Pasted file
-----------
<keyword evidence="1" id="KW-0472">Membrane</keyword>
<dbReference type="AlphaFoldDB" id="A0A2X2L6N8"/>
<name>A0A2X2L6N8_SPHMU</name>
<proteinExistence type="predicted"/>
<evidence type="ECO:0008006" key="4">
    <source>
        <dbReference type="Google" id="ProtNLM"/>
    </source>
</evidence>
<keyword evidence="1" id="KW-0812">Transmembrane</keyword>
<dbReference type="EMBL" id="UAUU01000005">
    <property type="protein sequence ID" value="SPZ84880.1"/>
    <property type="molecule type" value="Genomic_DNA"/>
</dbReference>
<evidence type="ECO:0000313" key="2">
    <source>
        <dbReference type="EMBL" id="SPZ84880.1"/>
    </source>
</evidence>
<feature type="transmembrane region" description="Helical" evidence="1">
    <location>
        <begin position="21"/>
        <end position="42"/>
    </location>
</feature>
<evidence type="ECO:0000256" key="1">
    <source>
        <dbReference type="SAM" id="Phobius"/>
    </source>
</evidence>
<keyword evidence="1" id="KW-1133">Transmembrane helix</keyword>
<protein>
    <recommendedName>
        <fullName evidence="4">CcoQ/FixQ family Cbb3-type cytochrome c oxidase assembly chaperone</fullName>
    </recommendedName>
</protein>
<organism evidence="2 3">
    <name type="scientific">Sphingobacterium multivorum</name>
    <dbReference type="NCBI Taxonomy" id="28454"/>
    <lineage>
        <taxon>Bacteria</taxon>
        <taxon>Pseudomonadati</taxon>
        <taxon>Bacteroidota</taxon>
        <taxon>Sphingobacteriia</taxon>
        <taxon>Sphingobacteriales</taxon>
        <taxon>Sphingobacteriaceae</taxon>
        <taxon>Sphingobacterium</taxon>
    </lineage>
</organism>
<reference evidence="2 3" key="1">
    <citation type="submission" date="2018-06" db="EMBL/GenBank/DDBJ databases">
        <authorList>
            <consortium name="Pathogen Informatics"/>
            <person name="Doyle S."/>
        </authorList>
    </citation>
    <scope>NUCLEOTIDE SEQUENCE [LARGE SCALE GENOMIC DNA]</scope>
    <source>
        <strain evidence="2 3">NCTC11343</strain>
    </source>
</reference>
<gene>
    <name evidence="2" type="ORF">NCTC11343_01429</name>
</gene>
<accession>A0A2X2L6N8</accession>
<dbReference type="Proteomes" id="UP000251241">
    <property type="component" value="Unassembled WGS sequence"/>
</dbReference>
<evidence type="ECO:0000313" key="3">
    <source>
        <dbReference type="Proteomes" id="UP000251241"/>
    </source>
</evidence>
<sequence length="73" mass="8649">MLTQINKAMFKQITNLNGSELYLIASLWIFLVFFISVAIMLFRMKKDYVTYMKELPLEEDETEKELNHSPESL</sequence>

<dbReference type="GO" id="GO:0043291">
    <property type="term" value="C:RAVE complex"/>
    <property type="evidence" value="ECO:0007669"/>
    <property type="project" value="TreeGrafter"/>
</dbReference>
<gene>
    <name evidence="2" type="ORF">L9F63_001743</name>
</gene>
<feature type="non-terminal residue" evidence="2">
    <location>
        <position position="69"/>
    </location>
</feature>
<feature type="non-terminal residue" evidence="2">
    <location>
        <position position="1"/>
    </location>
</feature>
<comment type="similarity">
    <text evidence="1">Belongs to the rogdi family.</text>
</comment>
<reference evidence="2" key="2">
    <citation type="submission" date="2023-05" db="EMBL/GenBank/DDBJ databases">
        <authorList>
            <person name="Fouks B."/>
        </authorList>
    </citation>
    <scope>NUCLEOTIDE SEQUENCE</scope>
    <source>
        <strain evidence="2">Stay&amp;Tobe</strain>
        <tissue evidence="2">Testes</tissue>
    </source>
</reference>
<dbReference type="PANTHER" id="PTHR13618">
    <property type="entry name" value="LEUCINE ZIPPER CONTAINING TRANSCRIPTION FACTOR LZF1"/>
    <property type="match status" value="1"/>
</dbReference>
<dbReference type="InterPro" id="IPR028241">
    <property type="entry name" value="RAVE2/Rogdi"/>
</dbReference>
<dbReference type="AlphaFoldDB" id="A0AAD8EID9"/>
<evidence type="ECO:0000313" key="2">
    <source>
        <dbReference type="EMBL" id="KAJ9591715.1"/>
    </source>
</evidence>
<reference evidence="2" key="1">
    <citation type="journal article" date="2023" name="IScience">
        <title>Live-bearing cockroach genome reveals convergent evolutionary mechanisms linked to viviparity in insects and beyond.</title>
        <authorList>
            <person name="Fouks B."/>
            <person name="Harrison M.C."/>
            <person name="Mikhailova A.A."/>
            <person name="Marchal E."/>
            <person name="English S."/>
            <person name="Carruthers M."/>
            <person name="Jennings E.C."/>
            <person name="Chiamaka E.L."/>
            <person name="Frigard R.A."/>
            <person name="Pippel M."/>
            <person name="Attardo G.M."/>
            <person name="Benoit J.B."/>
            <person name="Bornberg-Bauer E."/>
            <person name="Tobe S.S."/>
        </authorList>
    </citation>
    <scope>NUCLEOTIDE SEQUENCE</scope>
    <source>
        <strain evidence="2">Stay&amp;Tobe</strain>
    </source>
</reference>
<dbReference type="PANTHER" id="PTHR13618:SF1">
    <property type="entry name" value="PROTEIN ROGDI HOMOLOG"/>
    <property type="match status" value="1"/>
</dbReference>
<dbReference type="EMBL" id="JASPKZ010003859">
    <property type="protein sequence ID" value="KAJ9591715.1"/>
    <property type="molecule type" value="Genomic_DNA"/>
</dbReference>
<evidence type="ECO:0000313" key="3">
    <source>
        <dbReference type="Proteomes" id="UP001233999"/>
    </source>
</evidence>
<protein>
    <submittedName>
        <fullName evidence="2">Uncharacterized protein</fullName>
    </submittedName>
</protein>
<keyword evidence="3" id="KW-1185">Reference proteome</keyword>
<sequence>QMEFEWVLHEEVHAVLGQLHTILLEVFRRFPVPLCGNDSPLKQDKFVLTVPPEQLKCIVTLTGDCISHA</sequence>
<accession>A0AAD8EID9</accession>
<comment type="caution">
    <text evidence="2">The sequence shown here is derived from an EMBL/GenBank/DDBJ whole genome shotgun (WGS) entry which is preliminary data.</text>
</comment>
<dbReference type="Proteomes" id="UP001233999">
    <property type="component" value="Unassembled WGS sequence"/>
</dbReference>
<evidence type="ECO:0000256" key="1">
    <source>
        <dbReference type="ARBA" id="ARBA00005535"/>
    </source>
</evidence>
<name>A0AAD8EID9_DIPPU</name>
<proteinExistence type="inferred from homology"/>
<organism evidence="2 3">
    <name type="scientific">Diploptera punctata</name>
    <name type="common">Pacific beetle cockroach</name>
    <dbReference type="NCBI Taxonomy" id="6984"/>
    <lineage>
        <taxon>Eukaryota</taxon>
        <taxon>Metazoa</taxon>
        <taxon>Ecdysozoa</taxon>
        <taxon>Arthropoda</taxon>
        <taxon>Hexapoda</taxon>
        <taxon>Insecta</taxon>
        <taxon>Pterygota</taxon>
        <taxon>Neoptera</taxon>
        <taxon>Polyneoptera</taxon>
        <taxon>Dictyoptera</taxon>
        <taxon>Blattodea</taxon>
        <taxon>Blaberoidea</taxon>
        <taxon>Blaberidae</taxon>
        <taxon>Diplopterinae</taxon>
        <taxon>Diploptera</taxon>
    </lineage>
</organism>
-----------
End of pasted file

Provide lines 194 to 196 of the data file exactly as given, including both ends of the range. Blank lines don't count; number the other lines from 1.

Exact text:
        <taxon>Dictyoptera</taxon>
        <taxon>Blattodea</taxon>
        <taxon>Blaberoidea</taxon>